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Uzbekistan's strategy for building greater trans-regional connectivity

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With the election of President Shavkat Mirziyoyev, Uzbekistan has embarked on an open, proactive, pragmatic and constructive foreign policy aimed at creating a space of mutually beneficial cooperation, stability and sustainable development in Central Asia. The new approaches of official Tashkent have found comprehensive support in all capitals of Central Asia, which has become the basis for positive changes in the region, writes Akromjon Nematov, first deputy director and Azizjon Karimov, leading research fellow at the ISRS under the president of the Republic of Uzbekistan.

In particular, in recent years there has been a qualitative shift towards strengthening regional cooperation in Central Asia. A systematic political dialogue based on the principles of good-neighbourliness, mutual respect and equality has been established between the leaders of the states of the region. This is evidenced by the introduction of the practice of holding regular Consultative Meetings of the Heads of State of Central Asia since 2018.

Another important achievement was the adoption of the Joint Statement of the Leaders of the Central Asian States at the second Consultative Meeting in November 2019, which can be regarded as a kind of development program for the region. It contains consolidated approaches and a common vision of the heads of states regarding the prospects for strengthening regional cooperation.  

The achieved high level of consolidation of the region and the willingness of the Central Asian countries to take responsibility for solving common regional problems is also evidenced by the adoption of a special UN resolution "Strengthening Regional and International Cooperation for Peace, Stability and Sustainable Development in the Central Asian Region in June 2018.  

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Thanks to all these positive trends, a number of systemic problems that previously hindered the full realization of the enormous potential of regional co-operation are now finding their long-term solution based on the principles of searching for reasonable compromises and mutual consideration of interests. Most importantly, the Central Asian states have begun to play a primary and key role in decision-making on the most pressing and urgent issues of development in the entire region.

Such strengthening of inter-state relations today contributes to the establishment of Central Asia as a stable, open and dynamically developing region, a reliable and predictable international partner as well as a capacious and attractive market.

Thus, the new political atmosphere has given a powerful impetus to the development of trade and economic, cultural and humanitarian exchanges. This can be seen in the dynamic growth of trade within the region, which reached $5.2 billion in 2019, 2.5 times more than in 2016. Contrary to the challenging effects of the pandemic, intraregional trade remained at $5bn in 2020.

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At the same time, the region's total foreign trade in 2016-2019 increased 56% to $168.2bn.

During this period, the inflow of FDI to the region increased by 40%, amounting to $37.6bn. As a result, the share of investments in Central Asia from the total volume in the world increased from 1.6% to 2.5%.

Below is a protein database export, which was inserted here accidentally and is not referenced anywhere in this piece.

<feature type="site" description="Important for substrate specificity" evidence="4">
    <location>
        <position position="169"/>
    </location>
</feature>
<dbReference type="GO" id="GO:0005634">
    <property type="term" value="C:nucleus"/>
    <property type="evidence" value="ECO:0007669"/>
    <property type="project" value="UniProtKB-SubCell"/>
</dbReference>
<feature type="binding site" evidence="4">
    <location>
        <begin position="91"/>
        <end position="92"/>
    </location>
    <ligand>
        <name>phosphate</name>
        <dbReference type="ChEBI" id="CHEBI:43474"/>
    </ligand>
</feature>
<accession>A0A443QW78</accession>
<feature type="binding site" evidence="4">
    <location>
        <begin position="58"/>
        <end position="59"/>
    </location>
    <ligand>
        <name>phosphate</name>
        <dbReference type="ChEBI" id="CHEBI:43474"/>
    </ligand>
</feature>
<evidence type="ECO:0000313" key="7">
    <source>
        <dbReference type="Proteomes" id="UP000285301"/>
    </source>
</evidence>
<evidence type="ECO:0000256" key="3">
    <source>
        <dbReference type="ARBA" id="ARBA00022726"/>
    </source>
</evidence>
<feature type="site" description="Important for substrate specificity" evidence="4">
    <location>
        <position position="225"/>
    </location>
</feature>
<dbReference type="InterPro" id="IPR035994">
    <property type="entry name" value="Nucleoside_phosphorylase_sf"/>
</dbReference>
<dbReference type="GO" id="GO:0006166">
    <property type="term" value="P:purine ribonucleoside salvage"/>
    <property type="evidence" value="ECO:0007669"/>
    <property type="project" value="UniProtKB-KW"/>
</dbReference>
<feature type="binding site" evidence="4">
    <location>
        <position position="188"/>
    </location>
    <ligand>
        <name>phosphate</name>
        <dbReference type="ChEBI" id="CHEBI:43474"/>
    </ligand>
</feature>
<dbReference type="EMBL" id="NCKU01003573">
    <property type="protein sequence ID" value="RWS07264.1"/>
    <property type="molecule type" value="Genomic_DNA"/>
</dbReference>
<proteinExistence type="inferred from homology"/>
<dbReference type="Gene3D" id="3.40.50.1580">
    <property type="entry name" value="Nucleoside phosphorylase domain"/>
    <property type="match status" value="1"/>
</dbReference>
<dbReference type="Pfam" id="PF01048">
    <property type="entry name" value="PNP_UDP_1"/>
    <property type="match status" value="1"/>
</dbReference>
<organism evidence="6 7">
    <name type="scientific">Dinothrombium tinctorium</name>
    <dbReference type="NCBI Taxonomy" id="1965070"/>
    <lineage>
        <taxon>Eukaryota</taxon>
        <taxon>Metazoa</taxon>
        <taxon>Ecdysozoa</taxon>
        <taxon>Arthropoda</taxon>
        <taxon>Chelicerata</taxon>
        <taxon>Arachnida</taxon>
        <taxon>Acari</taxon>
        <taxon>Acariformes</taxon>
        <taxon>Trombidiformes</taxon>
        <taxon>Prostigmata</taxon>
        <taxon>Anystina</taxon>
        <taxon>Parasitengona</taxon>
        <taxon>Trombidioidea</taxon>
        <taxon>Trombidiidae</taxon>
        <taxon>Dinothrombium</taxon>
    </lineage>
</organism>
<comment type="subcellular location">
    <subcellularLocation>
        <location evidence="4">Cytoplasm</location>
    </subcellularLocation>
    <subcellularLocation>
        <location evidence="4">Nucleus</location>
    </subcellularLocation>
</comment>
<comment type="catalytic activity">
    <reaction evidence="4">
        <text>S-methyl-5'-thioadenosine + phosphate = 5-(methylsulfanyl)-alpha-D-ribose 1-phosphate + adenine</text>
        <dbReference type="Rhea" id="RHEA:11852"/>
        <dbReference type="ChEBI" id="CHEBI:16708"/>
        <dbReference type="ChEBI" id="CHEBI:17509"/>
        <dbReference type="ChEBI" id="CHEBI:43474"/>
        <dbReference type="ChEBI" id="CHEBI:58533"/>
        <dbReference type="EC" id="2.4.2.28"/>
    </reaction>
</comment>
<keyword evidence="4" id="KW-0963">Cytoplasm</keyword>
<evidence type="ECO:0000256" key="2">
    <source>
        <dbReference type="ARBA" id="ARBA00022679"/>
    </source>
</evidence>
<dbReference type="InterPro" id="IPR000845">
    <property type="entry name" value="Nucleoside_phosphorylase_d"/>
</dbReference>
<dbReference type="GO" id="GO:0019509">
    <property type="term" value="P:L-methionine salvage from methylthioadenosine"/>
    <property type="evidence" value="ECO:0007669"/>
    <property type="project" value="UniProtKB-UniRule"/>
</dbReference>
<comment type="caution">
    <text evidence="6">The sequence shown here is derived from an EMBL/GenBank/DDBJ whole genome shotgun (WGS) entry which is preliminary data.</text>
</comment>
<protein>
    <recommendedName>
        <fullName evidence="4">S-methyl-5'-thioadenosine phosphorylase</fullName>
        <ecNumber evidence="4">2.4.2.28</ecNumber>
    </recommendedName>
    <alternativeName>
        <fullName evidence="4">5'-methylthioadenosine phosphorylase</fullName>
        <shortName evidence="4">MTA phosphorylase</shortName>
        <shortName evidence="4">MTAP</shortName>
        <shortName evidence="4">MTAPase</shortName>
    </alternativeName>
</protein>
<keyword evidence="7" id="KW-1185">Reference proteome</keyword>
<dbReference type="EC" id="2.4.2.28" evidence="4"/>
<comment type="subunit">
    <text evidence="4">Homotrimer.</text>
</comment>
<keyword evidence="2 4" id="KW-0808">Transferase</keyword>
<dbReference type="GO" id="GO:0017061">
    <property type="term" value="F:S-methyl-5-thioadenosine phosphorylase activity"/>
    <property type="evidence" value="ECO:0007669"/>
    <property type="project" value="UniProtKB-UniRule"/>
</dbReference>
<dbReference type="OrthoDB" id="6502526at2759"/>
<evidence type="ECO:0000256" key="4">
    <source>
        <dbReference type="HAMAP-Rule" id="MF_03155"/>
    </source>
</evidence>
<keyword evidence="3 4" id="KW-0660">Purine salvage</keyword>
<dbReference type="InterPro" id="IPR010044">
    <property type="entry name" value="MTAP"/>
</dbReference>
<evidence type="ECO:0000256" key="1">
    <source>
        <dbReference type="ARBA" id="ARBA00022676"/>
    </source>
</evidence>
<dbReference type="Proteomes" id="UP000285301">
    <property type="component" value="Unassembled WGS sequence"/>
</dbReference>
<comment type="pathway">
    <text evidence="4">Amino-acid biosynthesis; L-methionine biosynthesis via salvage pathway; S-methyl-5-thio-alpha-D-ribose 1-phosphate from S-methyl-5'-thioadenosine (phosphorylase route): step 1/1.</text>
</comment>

At the same time, the tourist potential of the region is being revealed. The number of travelers to the countries of Central Asia in 2016-2019 increased almost 2 times – from 9.5 to 18.4 million people.

As a consequence, the overall macroeconomic indicators of the region are improving. In particular, the combined GDP of the region's countries increased from $253bn in 2016 to $302.8bn in 2019. In a pandemic environment, this figure fell by just 2.5% to $295.1bn by the end of 2020.

All of these factors together show that Uzbekistan's new pragmatic approaches in its foreign policy have led to the creation of favorable conditions for the Central Asian states to jointly promote major economic projects of
a transregional nature, bring their relations with neighboring regions to a new level and actively involve the region in the formation of multilateral coordination and cooperation structures.

Such plans are enshrined in the above mentioned Joint Statement of the Heads of State of Central Asia, issued at the end of the 2019 Consultative Meeting. In particular, the document notes that the Central Asian states will continue to strive to develop open economic cooperation and diversify relations with other partner countries, international and regional organizations in the hope of consolidating regional peace, stability, and expanding the prospects for economic development in the region.

These goals should be served by the political and economic concept of interconnectedness promoted by Uzbekistan, which is based on the desire to build a solid architecture of mutually beneficial cooperation between Central and South Asia.

These aspirations of official Tashkent are motivated by the interest of all states of both regions in developing closer relations, a clear understanding of the indivisibility of security, the complementary nature of economies and the interconnectedness of socio-economic development processes in Central and South Asia.

The implementation of these plans is designed to contribute to the construction of a vast space of equal opportunities, mutually beneficial co-operation and sustainable development. A logical consequence of this should be the creation of a belt of stability around Central Asia.